Hooking A Web Page To Firebase With VueJS

We can checkout and execute an order, but what does the client see? Firebase gives us a unique ability that way: a realtime update powered by VueJS.


In the the last post in this series I set up a bunch of functions that go off in response to a set of events. This is dandy, but how will the client know when the transaction is completed? What does “completed” even mean?

Defining Done

At a high level, here are the things that we need to do when an order comes in:

There could be more or less than this, but I think this is a good start.

To a store owner, “done” might be when the customer is notified and they download the goods; at that point the order status might be sent to “closed” or something.

To the customer, “done” means I paid now gimmeh. In an old school ecommerce site things are typically synchronous, so there’s no joy for the customer until all things are done. If there’s an error along the way, support is going to get a call and we’re not going to look very good.

In an evented/asynchronous/realtime system we can do better.

Charting The Progress

If you recall, every function that we’re firing is updating a progress record on our sale:

exports.stripe_charge = functions.https.onRequest((req, res) => {  
  //captures the charge
  //updates as sale record with a transaction:
  //update progress

That record is a literal one, as you see here:

This is the key: if our functions keep updating this progress field, we’ll be able to listen to it and react realtime on the client. We can then decide when the order is “done” from the customer’s perspective.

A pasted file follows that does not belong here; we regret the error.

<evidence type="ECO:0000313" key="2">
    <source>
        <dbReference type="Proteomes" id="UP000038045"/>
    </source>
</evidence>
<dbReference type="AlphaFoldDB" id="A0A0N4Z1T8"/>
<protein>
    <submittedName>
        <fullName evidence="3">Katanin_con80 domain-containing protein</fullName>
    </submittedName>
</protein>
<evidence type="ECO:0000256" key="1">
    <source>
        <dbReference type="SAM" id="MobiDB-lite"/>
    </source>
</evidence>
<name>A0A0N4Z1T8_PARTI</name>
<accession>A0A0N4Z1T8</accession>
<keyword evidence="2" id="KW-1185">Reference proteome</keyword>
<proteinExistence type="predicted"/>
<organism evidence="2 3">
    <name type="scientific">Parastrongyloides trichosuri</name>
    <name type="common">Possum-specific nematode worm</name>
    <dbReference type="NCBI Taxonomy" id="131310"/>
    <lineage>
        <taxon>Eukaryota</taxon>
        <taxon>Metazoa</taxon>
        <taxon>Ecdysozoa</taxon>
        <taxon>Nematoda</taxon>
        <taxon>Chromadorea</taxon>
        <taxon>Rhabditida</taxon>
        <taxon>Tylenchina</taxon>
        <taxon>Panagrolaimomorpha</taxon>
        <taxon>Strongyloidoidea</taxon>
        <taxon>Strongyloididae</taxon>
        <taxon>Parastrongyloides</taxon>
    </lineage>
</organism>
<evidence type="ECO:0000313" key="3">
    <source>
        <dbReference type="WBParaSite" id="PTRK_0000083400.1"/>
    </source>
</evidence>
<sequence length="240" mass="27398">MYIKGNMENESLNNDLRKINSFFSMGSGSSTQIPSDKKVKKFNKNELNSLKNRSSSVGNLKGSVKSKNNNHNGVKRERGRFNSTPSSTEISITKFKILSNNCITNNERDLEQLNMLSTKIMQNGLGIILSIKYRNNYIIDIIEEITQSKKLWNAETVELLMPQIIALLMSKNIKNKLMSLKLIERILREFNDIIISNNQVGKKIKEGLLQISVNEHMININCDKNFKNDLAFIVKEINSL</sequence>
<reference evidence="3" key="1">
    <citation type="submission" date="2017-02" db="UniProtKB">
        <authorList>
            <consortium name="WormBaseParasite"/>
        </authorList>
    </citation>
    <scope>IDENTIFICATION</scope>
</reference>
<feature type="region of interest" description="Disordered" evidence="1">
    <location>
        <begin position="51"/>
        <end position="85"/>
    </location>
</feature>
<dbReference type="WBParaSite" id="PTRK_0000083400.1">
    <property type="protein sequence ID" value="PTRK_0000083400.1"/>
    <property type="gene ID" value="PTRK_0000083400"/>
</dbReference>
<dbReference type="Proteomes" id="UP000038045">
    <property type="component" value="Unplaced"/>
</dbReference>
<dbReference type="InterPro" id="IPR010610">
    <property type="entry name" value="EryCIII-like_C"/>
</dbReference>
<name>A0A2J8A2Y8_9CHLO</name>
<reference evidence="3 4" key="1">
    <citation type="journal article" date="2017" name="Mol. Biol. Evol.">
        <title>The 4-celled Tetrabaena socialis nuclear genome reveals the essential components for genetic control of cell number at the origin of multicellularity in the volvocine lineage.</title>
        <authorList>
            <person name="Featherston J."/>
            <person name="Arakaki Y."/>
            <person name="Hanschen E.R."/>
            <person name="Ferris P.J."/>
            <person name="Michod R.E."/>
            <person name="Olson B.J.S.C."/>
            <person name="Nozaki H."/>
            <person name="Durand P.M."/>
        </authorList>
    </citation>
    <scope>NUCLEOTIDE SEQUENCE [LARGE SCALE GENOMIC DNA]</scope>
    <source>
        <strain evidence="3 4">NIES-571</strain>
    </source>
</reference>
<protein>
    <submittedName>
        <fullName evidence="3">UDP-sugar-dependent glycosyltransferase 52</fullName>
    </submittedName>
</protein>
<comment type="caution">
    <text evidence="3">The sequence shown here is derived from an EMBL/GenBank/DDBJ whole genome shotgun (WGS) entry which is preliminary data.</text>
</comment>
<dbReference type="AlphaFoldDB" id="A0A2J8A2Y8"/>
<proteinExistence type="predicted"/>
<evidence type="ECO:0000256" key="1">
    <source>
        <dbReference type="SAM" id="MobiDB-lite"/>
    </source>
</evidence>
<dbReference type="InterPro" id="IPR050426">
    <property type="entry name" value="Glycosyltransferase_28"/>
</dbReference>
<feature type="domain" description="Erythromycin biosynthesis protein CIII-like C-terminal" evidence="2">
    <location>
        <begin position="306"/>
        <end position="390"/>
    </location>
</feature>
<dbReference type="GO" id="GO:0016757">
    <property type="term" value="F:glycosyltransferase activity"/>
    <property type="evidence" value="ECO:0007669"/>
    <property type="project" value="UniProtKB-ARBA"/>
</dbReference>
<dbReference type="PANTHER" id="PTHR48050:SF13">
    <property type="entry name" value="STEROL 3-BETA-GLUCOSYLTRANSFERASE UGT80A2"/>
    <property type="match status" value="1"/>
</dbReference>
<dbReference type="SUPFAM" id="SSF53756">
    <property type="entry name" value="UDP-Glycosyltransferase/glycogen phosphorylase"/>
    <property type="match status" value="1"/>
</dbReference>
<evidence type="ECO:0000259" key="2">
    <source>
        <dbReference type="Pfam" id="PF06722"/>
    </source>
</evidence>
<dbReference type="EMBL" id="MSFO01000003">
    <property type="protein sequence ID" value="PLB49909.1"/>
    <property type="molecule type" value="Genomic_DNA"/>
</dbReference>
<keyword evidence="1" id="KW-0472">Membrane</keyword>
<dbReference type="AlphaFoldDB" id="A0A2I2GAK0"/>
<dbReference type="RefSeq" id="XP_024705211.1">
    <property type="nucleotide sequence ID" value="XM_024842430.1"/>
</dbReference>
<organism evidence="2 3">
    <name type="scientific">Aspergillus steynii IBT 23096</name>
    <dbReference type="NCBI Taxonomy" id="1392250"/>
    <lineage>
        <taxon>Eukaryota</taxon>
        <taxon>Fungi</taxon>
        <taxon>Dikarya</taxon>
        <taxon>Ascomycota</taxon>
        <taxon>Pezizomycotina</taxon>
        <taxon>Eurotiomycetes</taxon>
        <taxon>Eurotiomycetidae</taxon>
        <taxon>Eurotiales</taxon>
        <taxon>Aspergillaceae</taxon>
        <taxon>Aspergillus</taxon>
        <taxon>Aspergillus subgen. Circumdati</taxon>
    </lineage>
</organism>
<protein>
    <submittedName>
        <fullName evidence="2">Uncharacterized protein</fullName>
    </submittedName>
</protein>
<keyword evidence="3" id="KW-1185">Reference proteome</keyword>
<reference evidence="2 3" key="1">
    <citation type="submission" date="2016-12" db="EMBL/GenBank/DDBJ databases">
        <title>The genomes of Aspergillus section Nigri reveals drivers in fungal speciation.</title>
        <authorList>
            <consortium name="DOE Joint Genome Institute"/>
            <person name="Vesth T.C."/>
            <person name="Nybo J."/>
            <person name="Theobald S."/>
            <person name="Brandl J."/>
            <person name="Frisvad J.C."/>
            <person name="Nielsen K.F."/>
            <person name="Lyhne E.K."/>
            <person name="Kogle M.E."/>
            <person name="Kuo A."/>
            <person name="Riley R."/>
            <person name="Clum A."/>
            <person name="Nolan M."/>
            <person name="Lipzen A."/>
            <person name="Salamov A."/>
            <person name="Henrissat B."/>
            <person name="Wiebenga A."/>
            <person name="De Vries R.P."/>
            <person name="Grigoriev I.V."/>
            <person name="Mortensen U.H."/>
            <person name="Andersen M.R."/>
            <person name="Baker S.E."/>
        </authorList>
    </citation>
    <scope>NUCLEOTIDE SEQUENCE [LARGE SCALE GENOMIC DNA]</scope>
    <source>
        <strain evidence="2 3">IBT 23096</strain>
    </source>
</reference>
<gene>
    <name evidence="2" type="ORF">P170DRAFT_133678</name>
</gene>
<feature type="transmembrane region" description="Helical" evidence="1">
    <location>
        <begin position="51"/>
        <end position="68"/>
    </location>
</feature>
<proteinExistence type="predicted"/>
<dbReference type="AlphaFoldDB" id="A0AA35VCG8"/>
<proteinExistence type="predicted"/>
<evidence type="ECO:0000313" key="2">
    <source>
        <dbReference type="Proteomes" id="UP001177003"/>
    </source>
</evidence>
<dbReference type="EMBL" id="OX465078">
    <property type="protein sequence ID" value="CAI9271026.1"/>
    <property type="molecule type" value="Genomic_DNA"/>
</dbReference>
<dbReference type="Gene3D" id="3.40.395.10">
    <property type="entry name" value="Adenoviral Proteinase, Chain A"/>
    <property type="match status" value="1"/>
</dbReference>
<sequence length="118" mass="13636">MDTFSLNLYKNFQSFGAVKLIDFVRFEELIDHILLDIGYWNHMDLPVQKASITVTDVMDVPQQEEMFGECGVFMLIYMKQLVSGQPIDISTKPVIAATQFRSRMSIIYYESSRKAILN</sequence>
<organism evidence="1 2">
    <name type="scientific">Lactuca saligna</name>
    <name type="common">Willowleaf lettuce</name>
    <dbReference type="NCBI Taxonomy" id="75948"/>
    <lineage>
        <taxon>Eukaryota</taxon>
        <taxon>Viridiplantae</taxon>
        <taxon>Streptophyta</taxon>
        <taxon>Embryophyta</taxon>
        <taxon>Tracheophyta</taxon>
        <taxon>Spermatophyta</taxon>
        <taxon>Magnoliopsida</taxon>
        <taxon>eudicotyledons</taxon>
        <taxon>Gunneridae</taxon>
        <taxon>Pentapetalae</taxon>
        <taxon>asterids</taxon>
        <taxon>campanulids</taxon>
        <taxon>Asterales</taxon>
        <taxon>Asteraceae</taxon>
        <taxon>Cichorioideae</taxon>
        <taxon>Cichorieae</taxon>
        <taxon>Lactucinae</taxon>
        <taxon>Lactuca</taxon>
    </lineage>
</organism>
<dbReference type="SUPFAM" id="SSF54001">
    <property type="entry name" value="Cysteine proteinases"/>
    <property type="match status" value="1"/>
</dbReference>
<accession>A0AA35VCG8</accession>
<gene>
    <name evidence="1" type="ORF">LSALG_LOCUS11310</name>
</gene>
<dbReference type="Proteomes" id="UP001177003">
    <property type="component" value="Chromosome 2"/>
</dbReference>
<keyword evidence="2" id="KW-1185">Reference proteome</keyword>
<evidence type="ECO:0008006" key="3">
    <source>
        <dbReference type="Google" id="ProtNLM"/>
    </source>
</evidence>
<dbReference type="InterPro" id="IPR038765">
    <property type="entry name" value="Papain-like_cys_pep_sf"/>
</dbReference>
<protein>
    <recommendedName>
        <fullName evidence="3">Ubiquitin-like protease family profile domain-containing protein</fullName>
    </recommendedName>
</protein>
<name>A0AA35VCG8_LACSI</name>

Hooking Up VueJS

Time to jump back over to our static site, which I’m building out with middleman. Again: you can use whatever static app you like, or none at all! To me this is one of the best aspects of working with Firebase (the entire suite): I’m not tied to a single framework to do everything. I can build my website however I damnwell please.

So let’s plug in VueJS along with a plugin for Firebase called VueFire:

  <!-- Vue -->
  <script src="https://unpkg.com/vue/dist/vue.js"></script>
  <!-- VueFire -->
  <script src="https://unpkg.com/vuefire/dist/vuefire.js"></script>

Initializing Firebase

The next step is to initialize Firebase from the client. It’s triple-important to remember that this is the client SDK, not the admin one we’ve been using. All of the rules will be applied that we’ve created previously.

To get a quick script for our setup, we can go to the Firebase console for our app, click “Authentication” in the nav menu, and then “WEB SETUP” which is in the top right. This will pop the code you need:

Put that at the top of the page.

Initializing The App

I already made a checkout page that I like, and you can see it here. The easiest thing is to view source on the page if you want to see it all. The first thing to notice is this bit of markup at the very top:

<div id="order" class="ui container">
  <div class="ui horizontal divider">
    <h2 class="ui header">Your Order</h2>

I’m wrapping everything in a div tag with the id of order. I’m doing this so I can initialize VueJS thus:

var db = firebase.database();
var app = new Vue({
  el: "#order"

Like Angular, Vue will now treat this div as a template wrapper. In addition I’ve hooked up VueFire and created a reference to the root of my Firebase database.